It's time the FAI put a stop to Martin O'Neill's toe-curling interviews
IT was precisely 71 days since Tony O’Donoghue last interviewed Martin O’Neill.
A sufficient cool-off period, you might say.
Judging by his cringeworthy interview with the RTE reporter after Wednesday's Uefa Nations Cup draw in Lausanne, it was abundantly clear 71 days wasn’t anywhere near long enough for the Republic of Ireland manager.
He was still full of rage.
O’Neill spent the large bulk of those 71 days reflecting on Ireland’s 5-1 play-off defeat to Denmark back in mid-November. In the interim, an unsigned two-year contract lay in cold storage.
During O’Neill’s period of reflection he flirted with the Everton and Stoke City jobs, but ended up staying on with Ireland.
After 71 days of reflection, O’Neill thought it best to try and belittle O’Donoghue over the tone and content of his questions put to him in the immediate aftermath of the Denmark hammering.
Back then, O’Donoghue’s questioning of O’Neill was undoubtedly hard but fair.
At one point in the mixed zone, O’Donoghue put it to O’Neill that the second half performance against the Danes was a “shambles”.
It was probably the adjective that annoyed O’Neill most.
Some might have argued O’Donoghue was kicking a man when he was down. Others argue that O’Neill’s tactics and personnel changes against Denmark were exactly that: a shambles.
O’Neill is a wise old owl who is very well paid by the FAI for his services.
He’s been around enough corners in a very successful managerial career to know that you can’t be treated with kid gloves by the media after a 5-1 home defeat - and perhaps more significantly the desperately meek manner of that defeat.
Having followed O’Neill in the Ireland job over the last four years, I've found the most surprising aspect to his character is how prickly he is to criticism.
I expected a man of his considerable stature in the game to have broader shoulders than he’s displayed in the role.
His behaviour towards O’Donoghue in Lausanne was far from statesmanlike. O’Neill came across as petty, spiteful and rude.
For an intelligent man, he showed absolutely no sense of audience.
As he tried to point-score in the most juvenile manner possible he seemed to have no notion of how his uncomfortable four-minute interview would come across.
O’Neill was not only speaking to O’Donoghue - he was speaking to the nation.
That small matter was totally lost on O’Neill.
The 65-year-old Derryman quite patently failed in his argument to portray O’Donoghue as “disingenuous” just because he happened to say “hard luck” off-air before the post-Denmark interview started.
Clearly, O’Donoghue is paying for the perceived sins of RTE’s analysts back in the studio, some of whom have regularly over-cooked their criticism of successive Irish managers.
After Ireland’s limp display in Georgia last October, O’Neill showed utter contempt for O’Donoghue – so the ill-feeling pre-dates the Denmark play-off.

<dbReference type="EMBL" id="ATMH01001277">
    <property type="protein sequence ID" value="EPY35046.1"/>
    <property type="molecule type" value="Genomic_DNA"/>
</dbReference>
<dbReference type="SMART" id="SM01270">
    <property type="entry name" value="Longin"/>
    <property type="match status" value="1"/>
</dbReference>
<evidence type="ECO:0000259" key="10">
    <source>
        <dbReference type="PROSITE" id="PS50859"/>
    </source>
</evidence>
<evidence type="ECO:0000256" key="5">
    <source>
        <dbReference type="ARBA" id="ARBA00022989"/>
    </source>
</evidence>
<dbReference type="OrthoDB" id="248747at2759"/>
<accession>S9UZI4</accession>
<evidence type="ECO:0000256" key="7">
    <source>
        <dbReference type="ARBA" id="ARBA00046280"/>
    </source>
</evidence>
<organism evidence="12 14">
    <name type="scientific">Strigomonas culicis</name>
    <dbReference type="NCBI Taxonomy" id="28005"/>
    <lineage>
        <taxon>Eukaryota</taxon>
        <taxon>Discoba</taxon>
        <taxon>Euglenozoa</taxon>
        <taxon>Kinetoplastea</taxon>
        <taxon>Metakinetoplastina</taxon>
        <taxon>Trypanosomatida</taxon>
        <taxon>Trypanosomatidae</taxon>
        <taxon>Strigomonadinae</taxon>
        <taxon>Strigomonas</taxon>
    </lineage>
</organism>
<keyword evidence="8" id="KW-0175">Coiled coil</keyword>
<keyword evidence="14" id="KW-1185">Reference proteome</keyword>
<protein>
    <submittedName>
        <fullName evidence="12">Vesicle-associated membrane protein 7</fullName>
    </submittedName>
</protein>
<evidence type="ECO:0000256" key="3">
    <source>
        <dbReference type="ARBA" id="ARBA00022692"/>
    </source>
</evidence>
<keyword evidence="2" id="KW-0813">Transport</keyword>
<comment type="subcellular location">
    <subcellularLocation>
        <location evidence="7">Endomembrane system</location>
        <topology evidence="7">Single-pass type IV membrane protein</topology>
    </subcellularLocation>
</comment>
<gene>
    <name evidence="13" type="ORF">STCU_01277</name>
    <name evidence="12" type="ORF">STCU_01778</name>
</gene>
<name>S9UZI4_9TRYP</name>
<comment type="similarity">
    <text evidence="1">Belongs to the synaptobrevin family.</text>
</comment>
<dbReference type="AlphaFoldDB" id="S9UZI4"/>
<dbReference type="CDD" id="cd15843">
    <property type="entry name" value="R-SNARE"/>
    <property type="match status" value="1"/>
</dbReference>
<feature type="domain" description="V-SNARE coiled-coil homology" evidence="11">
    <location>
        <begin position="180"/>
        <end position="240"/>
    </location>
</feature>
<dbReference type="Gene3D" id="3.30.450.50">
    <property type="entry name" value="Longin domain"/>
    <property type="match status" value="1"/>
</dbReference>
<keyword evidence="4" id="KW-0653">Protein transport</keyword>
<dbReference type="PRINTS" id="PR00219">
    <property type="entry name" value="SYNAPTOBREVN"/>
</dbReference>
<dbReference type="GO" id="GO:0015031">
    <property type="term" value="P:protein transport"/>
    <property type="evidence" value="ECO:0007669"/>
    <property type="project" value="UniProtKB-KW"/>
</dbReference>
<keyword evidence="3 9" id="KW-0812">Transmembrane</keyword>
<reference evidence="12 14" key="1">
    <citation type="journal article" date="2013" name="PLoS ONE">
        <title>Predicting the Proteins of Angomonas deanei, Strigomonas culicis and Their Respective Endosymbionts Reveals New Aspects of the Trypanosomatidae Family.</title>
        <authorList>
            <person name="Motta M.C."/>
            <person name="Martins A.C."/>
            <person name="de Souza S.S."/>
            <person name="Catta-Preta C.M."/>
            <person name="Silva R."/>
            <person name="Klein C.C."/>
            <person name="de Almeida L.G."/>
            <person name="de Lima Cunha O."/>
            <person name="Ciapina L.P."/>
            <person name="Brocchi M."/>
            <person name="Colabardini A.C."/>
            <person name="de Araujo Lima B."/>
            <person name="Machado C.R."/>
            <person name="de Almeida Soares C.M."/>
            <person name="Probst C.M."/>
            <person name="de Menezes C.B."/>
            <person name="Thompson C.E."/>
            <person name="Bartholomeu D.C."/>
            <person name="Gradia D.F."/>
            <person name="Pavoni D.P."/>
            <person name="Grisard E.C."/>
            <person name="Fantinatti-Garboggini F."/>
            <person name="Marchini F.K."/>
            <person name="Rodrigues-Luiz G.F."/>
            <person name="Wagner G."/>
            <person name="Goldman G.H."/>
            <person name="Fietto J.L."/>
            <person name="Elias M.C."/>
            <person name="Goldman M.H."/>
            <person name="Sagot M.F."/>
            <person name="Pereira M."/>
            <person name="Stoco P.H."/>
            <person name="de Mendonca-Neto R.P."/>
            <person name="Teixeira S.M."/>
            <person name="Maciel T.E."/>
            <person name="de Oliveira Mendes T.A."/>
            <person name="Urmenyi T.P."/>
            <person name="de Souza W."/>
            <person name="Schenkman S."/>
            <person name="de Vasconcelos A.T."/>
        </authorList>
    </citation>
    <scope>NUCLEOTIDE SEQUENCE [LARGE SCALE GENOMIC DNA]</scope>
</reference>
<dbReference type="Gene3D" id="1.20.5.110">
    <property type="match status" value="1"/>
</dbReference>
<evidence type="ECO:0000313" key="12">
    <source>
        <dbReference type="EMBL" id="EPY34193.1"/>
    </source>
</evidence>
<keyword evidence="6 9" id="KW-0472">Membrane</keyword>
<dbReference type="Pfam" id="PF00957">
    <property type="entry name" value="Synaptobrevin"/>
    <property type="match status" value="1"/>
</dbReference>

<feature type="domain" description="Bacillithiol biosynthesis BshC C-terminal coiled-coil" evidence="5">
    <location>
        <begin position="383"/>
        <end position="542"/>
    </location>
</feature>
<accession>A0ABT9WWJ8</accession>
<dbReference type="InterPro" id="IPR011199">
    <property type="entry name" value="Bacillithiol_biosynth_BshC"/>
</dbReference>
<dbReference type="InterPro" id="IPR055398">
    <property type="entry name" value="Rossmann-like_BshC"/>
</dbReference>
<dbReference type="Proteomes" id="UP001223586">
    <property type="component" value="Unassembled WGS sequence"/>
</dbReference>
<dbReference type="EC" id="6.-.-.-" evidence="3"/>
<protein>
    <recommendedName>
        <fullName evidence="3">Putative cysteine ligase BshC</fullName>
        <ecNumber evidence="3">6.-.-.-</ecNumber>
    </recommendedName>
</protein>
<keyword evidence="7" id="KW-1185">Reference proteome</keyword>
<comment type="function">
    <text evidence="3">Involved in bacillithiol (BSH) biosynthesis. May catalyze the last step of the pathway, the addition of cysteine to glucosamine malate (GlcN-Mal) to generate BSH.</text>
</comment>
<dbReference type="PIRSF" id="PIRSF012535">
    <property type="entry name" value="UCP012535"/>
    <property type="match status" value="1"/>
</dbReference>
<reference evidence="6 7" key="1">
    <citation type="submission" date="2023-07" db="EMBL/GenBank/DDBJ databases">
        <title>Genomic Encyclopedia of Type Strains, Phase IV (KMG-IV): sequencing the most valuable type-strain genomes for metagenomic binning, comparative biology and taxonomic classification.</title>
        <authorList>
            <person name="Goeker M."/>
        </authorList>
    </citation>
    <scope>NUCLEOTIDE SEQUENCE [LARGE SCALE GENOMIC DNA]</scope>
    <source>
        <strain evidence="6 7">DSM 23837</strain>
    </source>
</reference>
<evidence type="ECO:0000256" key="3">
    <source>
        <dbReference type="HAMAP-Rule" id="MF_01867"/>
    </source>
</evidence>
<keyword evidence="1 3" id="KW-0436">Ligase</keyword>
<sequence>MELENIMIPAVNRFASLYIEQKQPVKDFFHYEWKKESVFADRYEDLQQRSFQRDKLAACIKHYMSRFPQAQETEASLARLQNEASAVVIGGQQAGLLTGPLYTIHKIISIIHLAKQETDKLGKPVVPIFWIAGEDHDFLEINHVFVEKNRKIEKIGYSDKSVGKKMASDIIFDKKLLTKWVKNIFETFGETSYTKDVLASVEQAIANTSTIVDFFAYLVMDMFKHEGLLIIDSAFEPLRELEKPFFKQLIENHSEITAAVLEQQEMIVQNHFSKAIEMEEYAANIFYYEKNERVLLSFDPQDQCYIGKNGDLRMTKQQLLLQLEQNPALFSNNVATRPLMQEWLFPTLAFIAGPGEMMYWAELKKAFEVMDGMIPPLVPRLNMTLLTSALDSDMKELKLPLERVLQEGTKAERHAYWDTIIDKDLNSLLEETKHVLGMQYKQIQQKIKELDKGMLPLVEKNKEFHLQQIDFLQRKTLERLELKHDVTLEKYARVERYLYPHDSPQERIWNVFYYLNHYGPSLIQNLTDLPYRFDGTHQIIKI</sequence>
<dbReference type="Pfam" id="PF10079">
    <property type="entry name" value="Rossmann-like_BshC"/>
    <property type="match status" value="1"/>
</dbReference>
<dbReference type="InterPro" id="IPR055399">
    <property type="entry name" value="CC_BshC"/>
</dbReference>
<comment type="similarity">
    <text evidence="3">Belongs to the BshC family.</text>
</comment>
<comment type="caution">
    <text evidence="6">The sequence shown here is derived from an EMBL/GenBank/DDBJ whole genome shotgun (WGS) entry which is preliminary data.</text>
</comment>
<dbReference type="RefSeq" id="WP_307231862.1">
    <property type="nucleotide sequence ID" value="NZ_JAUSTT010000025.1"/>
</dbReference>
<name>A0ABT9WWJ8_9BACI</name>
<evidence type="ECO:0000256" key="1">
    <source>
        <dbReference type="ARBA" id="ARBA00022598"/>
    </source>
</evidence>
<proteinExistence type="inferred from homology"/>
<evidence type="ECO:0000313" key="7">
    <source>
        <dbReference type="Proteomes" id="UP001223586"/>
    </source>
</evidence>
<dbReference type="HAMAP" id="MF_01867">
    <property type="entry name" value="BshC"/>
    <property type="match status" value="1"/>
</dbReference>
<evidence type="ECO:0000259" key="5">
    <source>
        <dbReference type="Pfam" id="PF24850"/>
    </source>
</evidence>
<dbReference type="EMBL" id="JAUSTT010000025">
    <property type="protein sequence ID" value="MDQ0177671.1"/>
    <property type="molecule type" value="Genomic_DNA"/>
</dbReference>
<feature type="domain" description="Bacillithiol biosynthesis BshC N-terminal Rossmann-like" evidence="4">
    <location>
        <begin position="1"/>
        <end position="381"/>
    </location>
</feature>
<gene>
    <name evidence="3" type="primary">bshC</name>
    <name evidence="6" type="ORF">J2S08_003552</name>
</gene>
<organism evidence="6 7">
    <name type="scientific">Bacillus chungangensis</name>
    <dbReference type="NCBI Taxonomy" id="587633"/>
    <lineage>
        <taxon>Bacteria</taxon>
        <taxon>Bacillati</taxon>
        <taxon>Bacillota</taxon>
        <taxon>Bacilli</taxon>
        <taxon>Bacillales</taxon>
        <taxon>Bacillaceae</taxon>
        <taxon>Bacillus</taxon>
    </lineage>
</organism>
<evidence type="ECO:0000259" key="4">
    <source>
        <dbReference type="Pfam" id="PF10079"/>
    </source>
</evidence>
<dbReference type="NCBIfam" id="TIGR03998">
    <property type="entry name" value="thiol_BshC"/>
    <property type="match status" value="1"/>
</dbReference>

O’Neill’s pedantic approach to Wednesday’s interview was toe-curling.
One wonders what the FAI’s top brass thought of O’Neill’s remarks. Should their senior international manager – their employee – not be reprimanded for his behaviour?
Does anyone in the FAI care?
Does O'Neill care?
Relations between the Irish media and the FAI are probably at an all-time low – and there have been quite a few low points over the years.
One wonders did the FAI discuss the fractious relationship with RTE and O’Donoghue at any stage since mid-November?
Did anyone think of getting all the warring parties in the same room in a bid to sort out the obvious tensions that manifest in the full glare of the public after games?
Did the association’s PR department advise O’Neill in any shape or form?
Do they have any influence over O’Neill? Or maybe O’Neill calls the shots.
The way in which O’Neill conducted himself after the Nations Cup draw – by the way, the Republic drew Denmark and Wales – did him no favours.
If anything, he came away from the RTE microphone slightly diminished – in the same way Jim McGuinness did after insisting that a journalist be ejected from the press conference room after Donegal had just won the All-Ireland in 2012.
Here was a man celebrating his finest hour and yet he was full of negative energy.
Of course, the GAA should never have acquiesced in removing the journalist from the room.
And, in hindsight, the rest of us should have followed him out of the room.
You live and learn.
Of course, McGuinness didn’t do it in front of the cameras, the way O’Neill did, but it remains one of the most regrettable press conferences ever conducted by the GAA.
Jim Gavin, the Dublin manager, was way ahead of the game – or so we thought, until he began pontificating about freedom of expression in the Republic not being absolute in light of Pat Spillane berating Dublin player Diarmuid Connolly.
It begs the question: where were O’Neill’s advisers? Likewise, Gavin’s and McGuinness’s?
You can only reach the conclusion that too many press relations officers in the various spheres don’t wield influence over their subjects.
If they did, Jim McGuinness might have been persuaded to act differently. Jim Gavin might not have referred to the democratic principles of Ireland after a football match.
And Martin O’Neill might not have been so determined to embarrass Tony O’Donoghue ‘live’ on air when his approach had the opposite effect.
Lausanne was car-crash TV.
The sad part was we all seen it coming.
It's long past the time where the FAI need to put a stop to this embarrassing side-show.